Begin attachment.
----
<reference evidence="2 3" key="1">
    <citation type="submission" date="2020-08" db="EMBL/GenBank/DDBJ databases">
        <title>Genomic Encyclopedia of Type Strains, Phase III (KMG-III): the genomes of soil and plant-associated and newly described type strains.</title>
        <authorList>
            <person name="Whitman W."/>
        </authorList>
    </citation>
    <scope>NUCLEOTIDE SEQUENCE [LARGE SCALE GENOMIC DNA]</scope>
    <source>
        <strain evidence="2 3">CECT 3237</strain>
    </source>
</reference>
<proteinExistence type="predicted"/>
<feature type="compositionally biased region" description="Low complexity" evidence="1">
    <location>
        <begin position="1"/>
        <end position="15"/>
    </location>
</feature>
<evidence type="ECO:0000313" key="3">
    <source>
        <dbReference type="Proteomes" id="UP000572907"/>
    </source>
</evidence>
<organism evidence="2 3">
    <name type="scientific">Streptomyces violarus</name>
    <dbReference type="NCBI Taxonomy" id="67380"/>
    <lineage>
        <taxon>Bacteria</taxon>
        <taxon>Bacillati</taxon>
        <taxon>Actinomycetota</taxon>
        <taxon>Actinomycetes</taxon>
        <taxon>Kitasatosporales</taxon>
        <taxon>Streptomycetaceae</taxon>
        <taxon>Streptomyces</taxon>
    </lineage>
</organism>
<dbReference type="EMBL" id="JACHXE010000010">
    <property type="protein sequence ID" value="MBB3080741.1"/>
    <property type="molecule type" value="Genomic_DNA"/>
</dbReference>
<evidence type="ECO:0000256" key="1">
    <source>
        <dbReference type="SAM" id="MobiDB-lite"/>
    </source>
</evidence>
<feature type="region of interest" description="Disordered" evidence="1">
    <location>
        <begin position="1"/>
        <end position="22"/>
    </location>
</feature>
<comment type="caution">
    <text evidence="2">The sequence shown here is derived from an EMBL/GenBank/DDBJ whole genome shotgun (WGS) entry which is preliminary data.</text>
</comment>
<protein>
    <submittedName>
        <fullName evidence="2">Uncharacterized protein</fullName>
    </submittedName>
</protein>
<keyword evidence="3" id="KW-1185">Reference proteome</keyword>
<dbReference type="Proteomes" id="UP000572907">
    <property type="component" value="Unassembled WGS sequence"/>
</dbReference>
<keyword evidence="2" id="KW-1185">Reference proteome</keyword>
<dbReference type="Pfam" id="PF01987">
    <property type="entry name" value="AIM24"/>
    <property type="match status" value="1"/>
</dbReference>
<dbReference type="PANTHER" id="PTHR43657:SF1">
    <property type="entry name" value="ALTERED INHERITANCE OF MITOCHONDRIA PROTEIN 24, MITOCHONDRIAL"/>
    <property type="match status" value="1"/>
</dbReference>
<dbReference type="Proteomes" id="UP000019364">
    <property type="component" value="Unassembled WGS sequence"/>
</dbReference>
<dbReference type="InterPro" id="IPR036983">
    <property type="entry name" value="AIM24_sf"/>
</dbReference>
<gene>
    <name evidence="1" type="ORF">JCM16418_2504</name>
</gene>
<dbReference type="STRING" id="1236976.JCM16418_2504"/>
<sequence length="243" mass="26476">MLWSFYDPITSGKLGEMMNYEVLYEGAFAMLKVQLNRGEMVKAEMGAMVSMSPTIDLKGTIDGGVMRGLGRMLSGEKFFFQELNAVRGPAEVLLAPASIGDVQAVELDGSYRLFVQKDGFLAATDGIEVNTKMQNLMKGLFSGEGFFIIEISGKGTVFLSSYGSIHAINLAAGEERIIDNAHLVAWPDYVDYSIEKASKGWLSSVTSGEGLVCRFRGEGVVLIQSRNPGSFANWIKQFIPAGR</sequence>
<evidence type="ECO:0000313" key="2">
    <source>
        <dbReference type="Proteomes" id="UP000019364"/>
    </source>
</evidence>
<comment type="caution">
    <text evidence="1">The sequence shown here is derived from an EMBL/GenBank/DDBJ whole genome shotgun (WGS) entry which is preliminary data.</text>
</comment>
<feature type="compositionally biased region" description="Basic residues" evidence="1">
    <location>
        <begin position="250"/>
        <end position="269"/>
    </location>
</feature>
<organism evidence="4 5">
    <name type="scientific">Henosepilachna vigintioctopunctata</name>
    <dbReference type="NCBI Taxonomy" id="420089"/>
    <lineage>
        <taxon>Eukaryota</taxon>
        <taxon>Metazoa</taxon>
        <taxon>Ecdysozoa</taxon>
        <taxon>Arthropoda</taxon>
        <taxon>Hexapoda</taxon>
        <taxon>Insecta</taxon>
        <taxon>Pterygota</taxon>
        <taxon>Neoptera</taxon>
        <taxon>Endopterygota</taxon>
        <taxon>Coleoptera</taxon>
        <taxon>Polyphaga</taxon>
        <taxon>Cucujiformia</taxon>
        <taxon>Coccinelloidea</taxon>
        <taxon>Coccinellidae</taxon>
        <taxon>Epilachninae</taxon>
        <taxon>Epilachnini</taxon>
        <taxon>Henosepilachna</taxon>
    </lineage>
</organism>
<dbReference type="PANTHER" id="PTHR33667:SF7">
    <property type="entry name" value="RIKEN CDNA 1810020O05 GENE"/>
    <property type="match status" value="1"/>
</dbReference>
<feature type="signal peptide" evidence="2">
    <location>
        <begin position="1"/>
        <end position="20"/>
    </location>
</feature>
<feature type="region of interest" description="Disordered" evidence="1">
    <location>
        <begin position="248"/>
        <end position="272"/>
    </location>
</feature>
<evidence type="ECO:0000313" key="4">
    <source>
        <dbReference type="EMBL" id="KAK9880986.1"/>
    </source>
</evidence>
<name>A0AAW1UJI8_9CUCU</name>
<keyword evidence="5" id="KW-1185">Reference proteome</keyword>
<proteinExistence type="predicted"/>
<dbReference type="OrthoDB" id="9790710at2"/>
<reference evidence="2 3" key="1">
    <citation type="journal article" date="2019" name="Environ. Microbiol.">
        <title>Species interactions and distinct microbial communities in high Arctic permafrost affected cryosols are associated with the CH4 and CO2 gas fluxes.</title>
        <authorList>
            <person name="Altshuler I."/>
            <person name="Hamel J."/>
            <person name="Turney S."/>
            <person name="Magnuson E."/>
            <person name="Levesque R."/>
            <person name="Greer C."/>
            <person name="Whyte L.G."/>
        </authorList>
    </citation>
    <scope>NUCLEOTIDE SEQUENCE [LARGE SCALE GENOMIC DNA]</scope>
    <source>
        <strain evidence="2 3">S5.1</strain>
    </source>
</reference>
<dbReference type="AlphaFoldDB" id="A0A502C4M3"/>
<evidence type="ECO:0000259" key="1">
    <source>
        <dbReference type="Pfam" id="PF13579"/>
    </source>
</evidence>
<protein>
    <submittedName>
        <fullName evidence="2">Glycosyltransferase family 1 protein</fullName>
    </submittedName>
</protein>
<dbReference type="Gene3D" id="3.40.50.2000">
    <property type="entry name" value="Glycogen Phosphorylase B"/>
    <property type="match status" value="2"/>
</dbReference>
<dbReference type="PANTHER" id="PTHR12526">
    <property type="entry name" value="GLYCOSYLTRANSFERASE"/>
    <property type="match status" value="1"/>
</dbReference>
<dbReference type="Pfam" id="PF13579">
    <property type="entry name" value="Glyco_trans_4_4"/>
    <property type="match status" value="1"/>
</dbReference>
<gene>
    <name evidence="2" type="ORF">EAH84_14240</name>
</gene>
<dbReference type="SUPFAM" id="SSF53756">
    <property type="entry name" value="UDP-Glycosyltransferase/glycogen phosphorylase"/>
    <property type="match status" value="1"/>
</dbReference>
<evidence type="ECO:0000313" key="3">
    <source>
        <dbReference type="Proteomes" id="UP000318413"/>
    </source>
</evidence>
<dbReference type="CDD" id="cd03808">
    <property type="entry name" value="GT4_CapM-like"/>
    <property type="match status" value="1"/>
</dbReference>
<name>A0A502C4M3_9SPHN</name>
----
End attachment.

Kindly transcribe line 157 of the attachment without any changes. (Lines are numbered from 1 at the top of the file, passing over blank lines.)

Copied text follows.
            <person name="Whyte L.G."/>